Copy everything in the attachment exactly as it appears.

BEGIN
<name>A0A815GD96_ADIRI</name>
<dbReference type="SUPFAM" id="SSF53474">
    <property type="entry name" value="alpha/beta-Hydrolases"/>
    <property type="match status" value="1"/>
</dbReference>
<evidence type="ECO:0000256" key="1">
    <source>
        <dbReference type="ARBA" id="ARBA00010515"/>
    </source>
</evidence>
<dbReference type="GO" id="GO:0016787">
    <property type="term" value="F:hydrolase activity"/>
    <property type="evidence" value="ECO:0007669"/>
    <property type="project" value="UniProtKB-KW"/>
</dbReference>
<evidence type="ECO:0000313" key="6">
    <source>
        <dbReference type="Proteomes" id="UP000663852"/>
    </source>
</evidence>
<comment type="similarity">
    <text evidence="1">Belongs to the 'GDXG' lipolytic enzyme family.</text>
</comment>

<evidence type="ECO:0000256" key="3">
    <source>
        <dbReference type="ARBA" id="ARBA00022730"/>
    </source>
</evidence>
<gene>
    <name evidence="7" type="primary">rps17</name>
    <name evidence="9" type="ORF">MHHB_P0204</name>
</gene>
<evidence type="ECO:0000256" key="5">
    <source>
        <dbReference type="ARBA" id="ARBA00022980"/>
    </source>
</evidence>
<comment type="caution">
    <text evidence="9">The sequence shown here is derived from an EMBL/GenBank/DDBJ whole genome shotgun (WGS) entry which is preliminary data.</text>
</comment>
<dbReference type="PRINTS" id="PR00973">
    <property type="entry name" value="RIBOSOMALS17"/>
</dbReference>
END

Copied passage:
<name>A0A815GD96_ADIRI</name>
<dbReference type="SUPFAM" id="SSF53474">
    <property type="entry name" value="alpha/beta-Hydrolases"/>
    <property type="match status" value="1"/>
</dbReference>
<evidence type="ECO:0000256" key="1">
    <source>
        <dbReference type="ARBA" id="ARBA00010515"/>
    </source>
</evidence>
<dbReference type="GO" id="GO:0016787">
    <property type="term" value="F:hydrolase activity"/>
    <property type="evidence" value="ECO:0007669"/>
    <property type="project" value="UniProtKB-KW"/>
</dbReference>
<evidence type="ECO:0000313" key="6">
    <source>
        <dbReference type="Proteomes" id="UP000663852"/>
    </source>
</evidence>
<comment type="similarity">
    <text evidence="1">Belongs to the 'GDXG' lipolytic enzyme family.</text>
</comment>

<evidence type="ECO:0000256" key="3">
    <source>
        <dbReference type="ARBA" id="ARBA00022730"/>
    </source>
</evidence>
<gene>
    <name evidence="7" type="primary">rps17</name>
    <name evidence="9" type="ORF">MHHB_P0204</name>
</gene>
<evidence type="ECO:0000256" key="5">
    <source>
        <dbReference type="ARBA" id="ARBA00022980"/>
    </source>
</evidence>
<comment type="caution">
    <text evidence="9">The sequence shown here is derived from an EMBL/GenBank/DDBJ whole genome shotgun (WGS) entry which is preliminary data.</text>
</comment>
<dbReference type="PRINTS" id="PR00973">
    <property type="entry name" value="RIBOSOMALS17"/>
</dbReference>